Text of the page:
Japan’s three biggest automakers are facing the greatest risk from climate change among global auto companies because much of their manufacturing remains concentrated in the island nation, according to a study by Greenpeace.
Toyota, Honda and Nissan will face major challenges ranging from hurricanes and flooding to high temperatures and water shortages, in the coming years based on where their factories are located, said the environmental-advocacy group, which analyzed data from Moody’s ESG Solutions on physical risks.
When it comes to environmental, social and governance issues, the spotlight is usually on the impact that manufacturers have on the climate, or society. Yet, as changes in the weather make the impact of natural disasters more frequent and intense, automakers will face “a high level of physical risk” of damage and disruption at their operational facilities as well as supply-chain disruptions, Greenpeace said.
To an extent, the list reflects the realities of geography. The Japanese automakers,which also have factories in Asia, have facilities scattered across an archipelago that is susceptible to typhoons. The word itself means “big wind” in Japanese. Toward the bottom of the list of major automakers facing less climate risk are Volkswagen Group, Stellantis and other European automakers with manufacturing facilities in northern climates.
Japanese automakers were heavily affected by the 2011 earthquake and tsunami, which disrupted production and the supply chain. In response, Toyota and others retooled their supply chains — an overhaul that analysts say helped them ride out the chip shortage better than others.
Even so, Greenpeace singled out Toyota, which scored the highest, as being “reluctant to disclose climate risks in relation to its facilities” and recommended that the company “take more aggressive action to reduce its carbon footprint.” More than 90 percent of Toyota’s manufacturing sites are at high risk for at least one climate hazard, according to Greenpeace’s analysis.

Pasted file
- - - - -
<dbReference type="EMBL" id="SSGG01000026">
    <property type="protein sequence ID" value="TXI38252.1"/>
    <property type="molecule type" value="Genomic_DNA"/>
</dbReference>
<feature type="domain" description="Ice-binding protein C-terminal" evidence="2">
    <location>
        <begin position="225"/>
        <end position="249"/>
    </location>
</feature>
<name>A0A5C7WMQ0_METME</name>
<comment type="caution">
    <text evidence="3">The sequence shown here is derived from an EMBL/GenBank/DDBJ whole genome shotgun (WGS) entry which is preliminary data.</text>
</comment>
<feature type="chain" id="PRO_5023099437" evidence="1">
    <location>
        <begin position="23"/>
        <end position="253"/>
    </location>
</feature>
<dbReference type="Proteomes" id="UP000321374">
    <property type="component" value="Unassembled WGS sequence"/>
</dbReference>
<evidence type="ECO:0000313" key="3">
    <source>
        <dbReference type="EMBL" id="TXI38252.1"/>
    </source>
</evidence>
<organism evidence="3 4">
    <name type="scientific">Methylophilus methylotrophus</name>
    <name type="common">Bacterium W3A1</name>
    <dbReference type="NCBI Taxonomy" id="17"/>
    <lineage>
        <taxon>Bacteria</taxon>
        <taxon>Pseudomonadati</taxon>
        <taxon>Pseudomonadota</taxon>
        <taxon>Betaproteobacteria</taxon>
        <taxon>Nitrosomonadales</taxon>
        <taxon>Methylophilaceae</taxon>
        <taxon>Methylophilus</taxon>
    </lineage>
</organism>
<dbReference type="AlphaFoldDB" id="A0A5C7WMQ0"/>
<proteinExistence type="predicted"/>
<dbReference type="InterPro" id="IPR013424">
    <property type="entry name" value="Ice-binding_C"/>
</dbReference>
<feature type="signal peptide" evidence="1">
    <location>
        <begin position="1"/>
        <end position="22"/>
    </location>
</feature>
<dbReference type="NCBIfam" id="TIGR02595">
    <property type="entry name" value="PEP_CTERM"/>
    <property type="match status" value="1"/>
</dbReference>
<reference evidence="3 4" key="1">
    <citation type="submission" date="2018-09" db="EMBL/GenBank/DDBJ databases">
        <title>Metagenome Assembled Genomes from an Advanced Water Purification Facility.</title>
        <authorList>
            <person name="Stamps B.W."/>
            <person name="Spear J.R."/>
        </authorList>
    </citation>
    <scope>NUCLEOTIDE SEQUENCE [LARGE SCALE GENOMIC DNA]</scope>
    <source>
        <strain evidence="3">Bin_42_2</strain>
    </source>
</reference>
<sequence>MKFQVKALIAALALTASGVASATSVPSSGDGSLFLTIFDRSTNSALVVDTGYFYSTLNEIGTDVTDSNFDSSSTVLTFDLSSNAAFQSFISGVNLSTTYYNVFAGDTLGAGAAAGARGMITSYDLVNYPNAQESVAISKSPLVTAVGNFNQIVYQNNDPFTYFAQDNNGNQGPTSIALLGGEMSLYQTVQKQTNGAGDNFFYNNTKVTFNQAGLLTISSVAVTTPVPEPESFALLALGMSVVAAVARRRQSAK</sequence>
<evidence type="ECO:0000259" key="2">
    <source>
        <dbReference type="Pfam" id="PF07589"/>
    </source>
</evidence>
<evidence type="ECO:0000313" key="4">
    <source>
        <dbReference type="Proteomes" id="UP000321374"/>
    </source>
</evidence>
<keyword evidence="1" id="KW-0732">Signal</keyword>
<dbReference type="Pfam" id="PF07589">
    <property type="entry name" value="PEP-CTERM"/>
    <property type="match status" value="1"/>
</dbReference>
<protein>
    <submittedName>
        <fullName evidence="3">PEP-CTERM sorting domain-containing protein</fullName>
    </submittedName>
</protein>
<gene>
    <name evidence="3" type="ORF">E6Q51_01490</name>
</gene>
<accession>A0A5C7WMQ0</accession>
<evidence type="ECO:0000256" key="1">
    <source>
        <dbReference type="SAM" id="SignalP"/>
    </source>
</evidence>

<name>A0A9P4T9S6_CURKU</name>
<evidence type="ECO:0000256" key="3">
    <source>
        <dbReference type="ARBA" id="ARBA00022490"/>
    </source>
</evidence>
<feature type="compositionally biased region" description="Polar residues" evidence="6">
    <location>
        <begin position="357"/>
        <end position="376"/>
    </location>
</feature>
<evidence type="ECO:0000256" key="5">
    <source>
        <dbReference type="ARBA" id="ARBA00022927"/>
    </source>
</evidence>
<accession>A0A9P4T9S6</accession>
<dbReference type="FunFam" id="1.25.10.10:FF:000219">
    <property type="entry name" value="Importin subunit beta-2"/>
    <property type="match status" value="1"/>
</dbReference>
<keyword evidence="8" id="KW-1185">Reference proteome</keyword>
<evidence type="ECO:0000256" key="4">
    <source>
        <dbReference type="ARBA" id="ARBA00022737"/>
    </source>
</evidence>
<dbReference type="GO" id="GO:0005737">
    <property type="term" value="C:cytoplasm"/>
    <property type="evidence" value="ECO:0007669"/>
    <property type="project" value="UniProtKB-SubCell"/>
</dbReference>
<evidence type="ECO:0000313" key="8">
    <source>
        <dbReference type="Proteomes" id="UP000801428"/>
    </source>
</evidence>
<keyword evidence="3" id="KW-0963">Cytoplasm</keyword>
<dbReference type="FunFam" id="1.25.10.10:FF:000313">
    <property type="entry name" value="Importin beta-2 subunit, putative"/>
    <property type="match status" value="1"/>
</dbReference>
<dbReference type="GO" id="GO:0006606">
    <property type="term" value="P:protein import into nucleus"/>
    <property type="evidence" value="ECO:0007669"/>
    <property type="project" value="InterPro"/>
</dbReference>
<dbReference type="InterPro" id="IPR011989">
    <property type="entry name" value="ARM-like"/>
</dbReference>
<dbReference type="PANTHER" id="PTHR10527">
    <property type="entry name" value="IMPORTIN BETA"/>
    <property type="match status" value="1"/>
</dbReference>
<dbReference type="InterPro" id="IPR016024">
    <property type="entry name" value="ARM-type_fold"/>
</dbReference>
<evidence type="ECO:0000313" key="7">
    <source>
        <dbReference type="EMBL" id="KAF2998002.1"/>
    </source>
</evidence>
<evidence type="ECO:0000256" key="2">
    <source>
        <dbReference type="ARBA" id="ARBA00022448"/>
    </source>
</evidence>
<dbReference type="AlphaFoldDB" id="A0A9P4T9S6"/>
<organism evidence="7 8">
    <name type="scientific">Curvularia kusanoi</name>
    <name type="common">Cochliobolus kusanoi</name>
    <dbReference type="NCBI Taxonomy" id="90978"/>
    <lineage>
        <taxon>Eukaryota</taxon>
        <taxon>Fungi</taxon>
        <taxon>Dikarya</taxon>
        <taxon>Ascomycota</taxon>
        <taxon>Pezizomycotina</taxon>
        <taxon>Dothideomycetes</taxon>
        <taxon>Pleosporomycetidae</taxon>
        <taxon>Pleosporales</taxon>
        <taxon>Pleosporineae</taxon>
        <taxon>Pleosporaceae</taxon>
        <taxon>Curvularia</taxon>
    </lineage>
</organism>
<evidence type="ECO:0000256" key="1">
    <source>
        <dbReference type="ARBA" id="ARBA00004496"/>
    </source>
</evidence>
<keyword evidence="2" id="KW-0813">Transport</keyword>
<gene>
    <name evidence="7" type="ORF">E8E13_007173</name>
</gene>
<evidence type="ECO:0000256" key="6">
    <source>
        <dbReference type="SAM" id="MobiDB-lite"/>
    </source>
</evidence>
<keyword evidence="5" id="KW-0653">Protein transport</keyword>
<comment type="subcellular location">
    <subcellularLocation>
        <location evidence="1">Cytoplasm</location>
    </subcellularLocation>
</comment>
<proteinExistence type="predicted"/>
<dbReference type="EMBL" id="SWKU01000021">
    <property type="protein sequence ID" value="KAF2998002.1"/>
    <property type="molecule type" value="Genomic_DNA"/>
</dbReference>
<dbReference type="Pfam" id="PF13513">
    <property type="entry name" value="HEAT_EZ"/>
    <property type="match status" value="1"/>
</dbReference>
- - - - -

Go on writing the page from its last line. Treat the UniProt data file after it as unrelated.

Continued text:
Toyota pushed back on the study, saying that it has worked to build a “disaster-resilient supply chain,” disclose its emissions and taken steps to secure water supplies. Almost 30 percent of Toyota’s vehicle output came from Japan in the first half.
“Toyota has a solid track record of working within its resources to restore its operations and production in the event of climate change-related disasters, earthquakes and fires with humanitarian assistance and early restoration of affected areas as the utmost priority,” the company said in a statement. “It is impossible to predict exactly when, where, and what kind of disaster will occur in each country and region, we believe it is more important to create a system and human resources to minimize damage through early restoration and other measures.”
Nissan said it conducts long-term assessments of climate-change risks, and takes that into account when setting strategy for its supply chain. “We’ll continue to hold a dialogue with stakeholders and proactively strengthen our activities,” Nissan spokesman Shiro Nagai said.
A spokesperson from Honda declined to comment on the report, which will be published soon.